VOLUME 114, ISSUE 4, P715-721
Georgina M. Chambers, Ph.D., Elena Keller, M.H.Econ., Stephanie Choi, Ph.D., Yakoub Khalaf, M.D., Sara Crawford, Ph.D., Willings Botha, Ph.D., William Ledger, F.R.A.N.Z.C.O.G., C.R.E.I.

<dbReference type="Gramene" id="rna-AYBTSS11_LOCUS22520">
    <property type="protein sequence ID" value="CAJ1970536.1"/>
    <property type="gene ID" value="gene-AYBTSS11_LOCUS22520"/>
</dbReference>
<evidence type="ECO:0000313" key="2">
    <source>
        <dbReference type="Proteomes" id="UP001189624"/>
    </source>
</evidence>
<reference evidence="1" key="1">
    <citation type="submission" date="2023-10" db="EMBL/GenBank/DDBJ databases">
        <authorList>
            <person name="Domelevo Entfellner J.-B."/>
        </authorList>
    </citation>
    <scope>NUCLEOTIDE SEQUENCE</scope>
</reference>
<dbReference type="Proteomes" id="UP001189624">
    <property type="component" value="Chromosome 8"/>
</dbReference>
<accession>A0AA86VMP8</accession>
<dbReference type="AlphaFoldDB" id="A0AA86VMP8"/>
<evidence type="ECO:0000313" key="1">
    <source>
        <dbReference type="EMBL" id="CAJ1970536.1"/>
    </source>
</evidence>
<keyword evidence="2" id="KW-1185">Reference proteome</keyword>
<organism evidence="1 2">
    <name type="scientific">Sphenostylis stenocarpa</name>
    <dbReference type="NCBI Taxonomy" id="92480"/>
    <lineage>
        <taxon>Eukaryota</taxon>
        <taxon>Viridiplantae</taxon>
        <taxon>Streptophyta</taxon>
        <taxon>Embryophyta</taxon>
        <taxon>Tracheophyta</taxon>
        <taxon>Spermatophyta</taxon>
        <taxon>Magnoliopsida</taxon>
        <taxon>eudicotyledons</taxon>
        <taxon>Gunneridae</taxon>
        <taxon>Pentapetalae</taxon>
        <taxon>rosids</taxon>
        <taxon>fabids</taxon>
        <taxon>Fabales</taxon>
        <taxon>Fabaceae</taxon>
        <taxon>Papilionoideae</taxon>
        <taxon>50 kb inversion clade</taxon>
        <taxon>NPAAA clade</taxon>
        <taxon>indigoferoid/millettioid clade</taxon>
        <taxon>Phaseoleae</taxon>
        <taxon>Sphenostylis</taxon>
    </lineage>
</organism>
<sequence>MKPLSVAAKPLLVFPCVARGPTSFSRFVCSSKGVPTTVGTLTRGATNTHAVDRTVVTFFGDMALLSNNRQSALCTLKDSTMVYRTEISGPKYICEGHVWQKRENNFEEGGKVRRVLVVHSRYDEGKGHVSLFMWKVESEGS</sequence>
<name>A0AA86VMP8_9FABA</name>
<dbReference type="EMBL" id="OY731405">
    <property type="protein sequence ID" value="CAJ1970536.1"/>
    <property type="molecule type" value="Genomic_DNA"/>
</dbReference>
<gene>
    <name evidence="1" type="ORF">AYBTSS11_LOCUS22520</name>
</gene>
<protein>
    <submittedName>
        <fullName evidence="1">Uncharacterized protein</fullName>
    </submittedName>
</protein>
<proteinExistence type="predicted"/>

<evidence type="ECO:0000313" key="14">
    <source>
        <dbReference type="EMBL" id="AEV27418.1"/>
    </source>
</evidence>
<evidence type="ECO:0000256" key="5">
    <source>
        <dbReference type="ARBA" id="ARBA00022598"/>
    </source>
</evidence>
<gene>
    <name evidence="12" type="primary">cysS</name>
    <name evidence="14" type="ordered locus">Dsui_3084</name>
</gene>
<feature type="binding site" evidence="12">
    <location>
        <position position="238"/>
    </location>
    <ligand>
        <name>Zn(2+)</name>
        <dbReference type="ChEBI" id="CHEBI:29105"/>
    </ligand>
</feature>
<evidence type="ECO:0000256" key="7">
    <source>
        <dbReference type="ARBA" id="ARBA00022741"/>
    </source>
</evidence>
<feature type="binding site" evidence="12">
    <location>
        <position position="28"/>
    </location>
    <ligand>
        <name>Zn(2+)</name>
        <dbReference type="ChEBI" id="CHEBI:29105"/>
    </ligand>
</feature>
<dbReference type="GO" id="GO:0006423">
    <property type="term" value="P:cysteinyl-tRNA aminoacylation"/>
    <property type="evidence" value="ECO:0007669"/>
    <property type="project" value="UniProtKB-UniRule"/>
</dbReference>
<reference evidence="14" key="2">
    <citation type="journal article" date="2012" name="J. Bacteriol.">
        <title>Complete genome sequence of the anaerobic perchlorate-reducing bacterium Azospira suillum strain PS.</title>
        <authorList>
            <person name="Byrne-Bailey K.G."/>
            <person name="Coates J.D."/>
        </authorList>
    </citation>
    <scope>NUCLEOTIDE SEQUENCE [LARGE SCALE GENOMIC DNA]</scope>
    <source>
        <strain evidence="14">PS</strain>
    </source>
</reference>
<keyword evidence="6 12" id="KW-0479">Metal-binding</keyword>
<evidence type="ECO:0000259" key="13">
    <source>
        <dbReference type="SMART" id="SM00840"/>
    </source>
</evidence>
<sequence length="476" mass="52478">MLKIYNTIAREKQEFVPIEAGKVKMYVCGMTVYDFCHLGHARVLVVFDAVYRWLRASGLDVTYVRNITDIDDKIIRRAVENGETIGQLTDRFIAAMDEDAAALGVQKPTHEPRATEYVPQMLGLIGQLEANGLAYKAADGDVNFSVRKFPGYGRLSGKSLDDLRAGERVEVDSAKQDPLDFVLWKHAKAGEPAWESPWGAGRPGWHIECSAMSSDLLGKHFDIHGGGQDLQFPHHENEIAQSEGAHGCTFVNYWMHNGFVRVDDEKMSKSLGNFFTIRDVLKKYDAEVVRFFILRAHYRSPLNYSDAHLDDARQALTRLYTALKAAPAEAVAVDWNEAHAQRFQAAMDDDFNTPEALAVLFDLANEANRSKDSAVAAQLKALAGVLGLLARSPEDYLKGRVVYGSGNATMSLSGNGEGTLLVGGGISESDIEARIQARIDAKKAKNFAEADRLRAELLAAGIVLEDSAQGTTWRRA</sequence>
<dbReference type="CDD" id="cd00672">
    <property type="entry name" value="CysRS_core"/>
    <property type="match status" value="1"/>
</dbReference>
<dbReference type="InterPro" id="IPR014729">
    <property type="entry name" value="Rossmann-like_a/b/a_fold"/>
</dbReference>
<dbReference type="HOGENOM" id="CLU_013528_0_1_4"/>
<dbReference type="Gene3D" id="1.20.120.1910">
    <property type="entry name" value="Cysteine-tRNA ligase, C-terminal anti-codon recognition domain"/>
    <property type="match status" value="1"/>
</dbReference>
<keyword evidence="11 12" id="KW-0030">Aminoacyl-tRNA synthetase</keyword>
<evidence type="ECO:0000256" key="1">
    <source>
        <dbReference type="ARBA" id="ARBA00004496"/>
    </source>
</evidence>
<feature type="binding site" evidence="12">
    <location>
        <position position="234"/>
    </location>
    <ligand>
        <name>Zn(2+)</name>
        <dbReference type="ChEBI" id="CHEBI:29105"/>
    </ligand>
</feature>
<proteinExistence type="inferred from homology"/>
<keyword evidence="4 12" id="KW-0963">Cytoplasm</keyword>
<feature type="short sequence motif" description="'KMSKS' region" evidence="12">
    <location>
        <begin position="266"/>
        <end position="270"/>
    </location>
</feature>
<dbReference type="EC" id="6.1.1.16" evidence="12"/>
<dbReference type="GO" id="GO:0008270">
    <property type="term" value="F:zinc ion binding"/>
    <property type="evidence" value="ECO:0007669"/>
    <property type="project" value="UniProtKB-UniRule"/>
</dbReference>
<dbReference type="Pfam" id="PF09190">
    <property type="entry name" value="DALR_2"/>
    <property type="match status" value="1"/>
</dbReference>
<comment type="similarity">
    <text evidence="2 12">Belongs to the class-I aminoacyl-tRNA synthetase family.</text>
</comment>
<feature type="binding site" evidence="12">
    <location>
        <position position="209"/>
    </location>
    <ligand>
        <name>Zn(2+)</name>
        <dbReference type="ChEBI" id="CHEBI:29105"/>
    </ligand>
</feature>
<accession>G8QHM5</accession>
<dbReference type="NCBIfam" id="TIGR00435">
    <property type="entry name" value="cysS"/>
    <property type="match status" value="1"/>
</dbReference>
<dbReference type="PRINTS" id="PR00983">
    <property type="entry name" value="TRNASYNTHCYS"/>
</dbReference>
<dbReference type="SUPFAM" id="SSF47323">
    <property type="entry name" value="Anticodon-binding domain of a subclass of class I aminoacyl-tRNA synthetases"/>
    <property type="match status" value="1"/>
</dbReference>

The health of children born through assisted reproductive technologies (ART) is particularly vulnerable to policy decisions and market forces that play out before they are even conceived. ART treatment is costly, and public and third-party funding varies significantly between and within countries, leading to considerable variation in consumer affordability globally. These relative cost differences affect not only who can afford to access ART treatment, but also how ART is practiced in terms of embryo transfer practices, with less affordable treatment creating a financial incentive to transfer more than one embryo to maximize the pregnancy rates in fewer cycles. One mechanism for reducing the burden of excessive multiple pregnancies is to link insurance coverage to the number of embryos that can be transferred; another is to combine supportive funding with patient and clinician education and public reporting that emphasizes a “complete” ART cycle (all embryo transfers associated with an egg retrieval) and penalizes multiple embryo transfers. Improving funding for fertility services in a way that respects clinician and patient autonomy and allows patients to undertake a sufficient number of cycles to minimize moral hazard improves outcomes for mothers and babies while reducing the long-term economic burden associated with fertility treatments.